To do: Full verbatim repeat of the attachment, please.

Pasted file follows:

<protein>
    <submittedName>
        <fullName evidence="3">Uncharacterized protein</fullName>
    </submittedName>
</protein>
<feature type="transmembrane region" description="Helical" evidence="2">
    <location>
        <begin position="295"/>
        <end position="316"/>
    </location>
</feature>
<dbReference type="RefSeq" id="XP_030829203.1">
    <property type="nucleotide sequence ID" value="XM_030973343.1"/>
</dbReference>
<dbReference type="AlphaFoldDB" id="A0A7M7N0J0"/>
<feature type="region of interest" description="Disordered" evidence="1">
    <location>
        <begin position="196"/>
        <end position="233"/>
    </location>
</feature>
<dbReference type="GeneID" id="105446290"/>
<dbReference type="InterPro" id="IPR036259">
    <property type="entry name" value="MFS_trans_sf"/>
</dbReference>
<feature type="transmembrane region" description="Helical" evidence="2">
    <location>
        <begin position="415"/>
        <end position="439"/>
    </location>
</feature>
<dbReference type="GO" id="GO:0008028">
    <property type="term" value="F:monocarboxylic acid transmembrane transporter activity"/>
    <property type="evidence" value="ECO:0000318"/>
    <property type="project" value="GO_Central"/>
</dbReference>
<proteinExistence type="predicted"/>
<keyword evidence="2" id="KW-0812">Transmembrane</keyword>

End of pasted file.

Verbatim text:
<protein>
    <submittedName>
        <fullName evidence="3">Uncharacterized protein</fullName>
    </submittedName>
</protein>
<feature type="transmembrane region" description="Helical" evidence="2">
    <location>
        <begin position="295"/>
        <end position="316"/>
    </location>
</feature>
<dbReference type="RefSeq" id="XP_030829203.1">
    <property type="nucleotide sequence ID" value="XM_030973343.1"/>
</dbReference>
<dbReference type="AlphaFoldDB" id="A0A7M7N0J0"/>
<feature type="region of interest" description="Disordered" evidence="1">
    <location>
        <begin position="196"/>
        <end position="233"/>
    </location>
</feature>
<dbReference type="GeneID" id="105446290"/>
<dbReference type="InterPro" id="IPR036259">
    <property type="entry name" value="MFS_trans_sf"/>
</dbReference>
<feature type="transmembrane region" description="Helical" evidence="2">
    <location>
        <begin position="415"/>
        <end position="439"/>
    </location>
</feature>
<dbReference type="GO" id="GO:0008028">
    <property type="term" value="F:monocarboxylic acid transmembrane transporter activity"/>
    <property type="evidence" value="ECO:0000318"/>
    <property type="project" value="GO_Central"/>
</dbReference>
<proteinExistence type="predicted"/>
<keyword evidence="2" id="KW-0812">Transmembrane</keyword>